Autopsy rates in individual countries may also impact assignment of ICD-10 codes. In the eight countries surveyed, it is estimated that autopsy rates for sudden and unexpected infant deaths ranged from <20% (Japan) to >99% (New Zealand, England and Wales). However, the comprehensiveness of the autopsy protocol may be inconsistent between countries. Further, the lack of an autopsy examination in more than 80% of SUDI in Japan may partially explain why so many deaths were coded as R96. It also suggests that Japanese codes may have lower validity, which may limit comparisons. Conversely, in other countries, when protocols for the investigation of SUDI, which include guidelines for thorough postmortem examination and complete death scene investigation, were established, rates of R95 declined, while rates of R99 and W75 increased.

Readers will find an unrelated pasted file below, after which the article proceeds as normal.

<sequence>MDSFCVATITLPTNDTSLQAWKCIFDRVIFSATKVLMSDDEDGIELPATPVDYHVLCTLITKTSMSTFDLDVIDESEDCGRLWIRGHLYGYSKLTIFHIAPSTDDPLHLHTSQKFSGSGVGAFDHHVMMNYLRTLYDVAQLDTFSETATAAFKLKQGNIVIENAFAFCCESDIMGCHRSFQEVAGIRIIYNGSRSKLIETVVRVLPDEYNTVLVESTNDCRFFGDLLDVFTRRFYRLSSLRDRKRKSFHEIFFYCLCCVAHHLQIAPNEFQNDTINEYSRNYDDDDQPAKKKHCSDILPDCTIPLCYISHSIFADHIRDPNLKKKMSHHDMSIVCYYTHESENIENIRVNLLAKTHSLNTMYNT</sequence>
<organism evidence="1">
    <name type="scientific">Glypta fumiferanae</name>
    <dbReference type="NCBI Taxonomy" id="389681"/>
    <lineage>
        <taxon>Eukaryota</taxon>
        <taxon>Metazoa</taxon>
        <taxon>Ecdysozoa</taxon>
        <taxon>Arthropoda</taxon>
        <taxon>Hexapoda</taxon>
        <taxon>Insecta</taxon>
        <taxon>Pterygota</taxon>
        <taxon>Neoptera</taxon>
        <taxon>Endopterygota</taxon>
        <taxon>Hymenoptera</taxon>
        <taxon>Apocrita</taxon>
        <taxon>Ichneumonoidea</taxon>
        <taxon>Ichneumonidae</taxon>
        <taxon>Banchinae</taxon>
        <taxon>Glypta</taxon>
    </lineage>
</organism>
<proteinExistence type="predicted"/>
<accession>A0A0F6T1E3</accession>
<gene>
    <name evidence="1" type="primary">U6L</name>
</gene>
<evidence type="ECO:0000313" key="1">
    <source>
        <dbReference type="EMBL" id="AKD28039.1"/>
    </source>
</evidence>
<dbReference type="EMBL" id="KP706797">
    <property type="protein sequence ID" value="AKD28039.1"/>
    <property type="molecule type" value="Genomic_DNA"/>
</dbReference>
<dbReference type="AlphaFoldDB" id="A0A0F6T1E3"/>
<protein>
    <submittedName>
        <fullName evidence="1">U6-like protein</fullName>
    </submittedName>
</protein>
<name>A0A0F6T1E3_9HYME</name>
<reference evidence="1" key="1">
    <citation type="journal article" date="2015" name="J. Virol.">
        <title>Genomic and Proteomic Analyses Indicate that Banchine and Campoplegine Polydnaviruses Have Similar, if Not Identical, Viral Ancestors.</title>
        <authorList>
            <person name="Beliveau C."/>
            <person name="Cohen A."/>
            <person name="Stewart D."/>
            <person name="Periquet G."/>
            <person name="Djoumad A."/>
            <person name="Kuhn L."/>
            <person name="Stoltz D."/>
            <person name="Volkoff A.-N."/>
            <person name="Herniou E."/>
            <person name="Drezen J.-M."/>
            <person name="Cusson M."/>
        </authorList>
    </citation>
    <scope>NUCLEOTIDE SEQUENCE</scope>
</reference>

When all SUDI are considered in aggregate for these eight countries (figure 3), the Netherlands continues to have the lowest rate of these deaths. Low rates of prone positioning and bed-sharing may have contributed to these low rates.15 However, Japan's SUDI rate is much higher and comparable with those in Australia, Canada, Germany and England and Wales. Unusual coding schemes such as Japan's use of R96 can have important implications beyond national boundaries. For instance, bed-sharing has been shown in many epidemiological studies to increase the risk of SIDS.16–21 Japan has been used as an exemplar of a culture in which bed-sharing is the norm, but SIDS rates are low, and many have used this as evidence that bed-sharing is a safe practice. It is likely, however, that Japan's SIDS rates are so low because most of these deaths are coded as R96 rather than R95. New Zealand and the USA stand out as having SUDI and postneonatal mortality rates consistently higher than those of other high-income countries, with little evidence of any decrease in rates. Because both the SUDI and postneonatal mortality rates in these countries are consistently high, this finding is unlikely to be explained by differences in classification, and warrants further study to determine whether there are different patterns of infant sleeping practices or other modifiable risk factors that contribute to these higher rates. Further, the variance in annual rates in New Zealand, as shown in figure 3, appears large; however, this figure does not account for the expected variance range as per 95% CIs. As New Zealand's population is much smaller than the other countries in this survey, and because New Zealand has a large number of deaths in proportion to the population, any interpretation of New Zealand's apparent rate instability should take this into account. Figure 4 sheds light on this when one compares the rates and 95% CIs for 2002 and 2010 for all countries.